- Rule of thumb
- i. By randomly assigning treatment to experimental units within blocks (i.e., blocking) systematic effects between the blocks can be eliminated with a resultant decrease of within-treatment variability and increased precision.
- i. In the previous illustration some of the variability in fuel economy was attributable to conditions in which driving was carried out, city or highway. If comparisons are only made within cities, the standard deviation of fuel economy among the city-driven cars will be smaller than the overall standard deviation. Hence, for sample size calculations a smaller sample size will be needed to establish the significance of the putative fuel enhancement. The factor, driving conditions, is said to be a blocking factor.
- Basis of the Rule
- i. The total variability in a population can be divided into two components: among blocks and within blocks. By assigning treatments within blocks, between block variability is eliminated. If the background variability in the blocks is of lower magnitude, that is the blocks form units possessing same characteristics, then by blocking more precise estimates are obtained.
- Discussion and Extensions
- i. The term blocking has an agricultural origin where treatments were compared within blocks of land. Each block was partitioned into “plots” upon which the treatments were carried out. In clinical trials, animal studies, or other investigations the blocks can be people, animals, treatment sessions, cities, school districts, or any group that is more homogeneous than the general population. This applies to observational studies as well.
- ii. The “paired study” is a good example of blocking. For example, in studying and comparing the effectiveness of two treatments for epilepsy, one design randomly allocates treatments to groups of subjects with epilepsy and compares, suppose, seizure frequency after 12 weeks of treatment. The error term would then would be the variability in response among the subjects within the subjects—between-subject variability. An alternative design tests both treatments on the same subject. The sequence of treatments is allocated randomly (the source of randomisation), and comparisons are within subjects. A paired study is perhaps the most extreme of blocking; all between-subject variability is removed in this design. Blocking is not always efficient.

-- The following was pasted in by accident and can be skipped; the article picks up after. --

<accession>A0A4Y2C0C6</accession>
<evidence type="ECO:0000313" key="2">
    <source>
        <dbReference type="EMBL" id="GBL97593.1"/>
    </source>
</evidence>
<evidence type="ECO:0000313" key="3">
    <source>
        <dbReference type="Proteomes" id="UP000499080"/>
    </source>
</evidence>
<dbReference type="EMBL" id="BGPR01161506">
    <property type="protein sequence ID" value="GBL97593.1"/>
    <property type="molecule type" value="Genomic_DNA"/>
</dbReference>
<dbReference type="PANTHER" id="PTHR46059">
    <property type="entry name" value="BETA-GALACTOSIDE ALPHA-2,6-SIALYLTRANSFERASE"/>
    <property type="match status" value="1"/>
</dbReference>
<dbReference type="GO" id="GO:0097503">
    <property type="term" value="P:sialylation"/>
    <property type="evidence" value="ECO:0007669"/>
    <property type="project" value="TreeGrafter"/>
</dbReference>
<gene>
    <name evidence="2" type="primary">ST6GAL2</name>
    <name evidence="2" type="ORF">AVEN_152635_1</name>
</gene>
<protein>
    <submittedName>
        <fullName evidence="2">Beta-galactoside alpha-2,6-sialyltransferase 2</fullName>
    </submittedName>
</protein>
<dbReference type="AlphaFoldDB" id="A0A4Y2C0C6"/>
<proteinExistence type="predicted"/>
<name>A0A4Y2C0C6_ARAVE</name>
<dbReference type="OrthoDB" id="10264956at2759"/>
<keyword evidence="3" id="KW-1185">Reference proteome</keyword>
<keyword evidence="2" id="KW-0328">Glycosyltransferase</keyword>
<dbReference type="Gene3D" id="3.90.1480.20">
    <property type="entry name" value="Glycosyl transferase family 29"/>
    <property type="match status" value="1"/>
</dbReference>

- iii. There is a simple test for the effectiveness of blocking: the variability within the blocks must be less than the variability between blocks. This can be assessed by means of an analysis of variance or, in the case of paired data, by correlating the pairs of observations.
- iv. Any factor that co-varies with the outcome variable may be a candidate blocking factor. It should not be in the casual chain between treatment and outcome.
- v. The question may raise, why not make blocks as fine as possible? The solution is that there is a trade-off with generalizability of the results.
- vi. The concept of blocking is intuitively appealing. Blocking occurs in many situations. In multi-centre clinical trials each clinic may be considered a block and treatments are assigned randomly to subjects within the clinic so that there is balance at the clinic level. This eliminates clinic variability from treatment comparisons.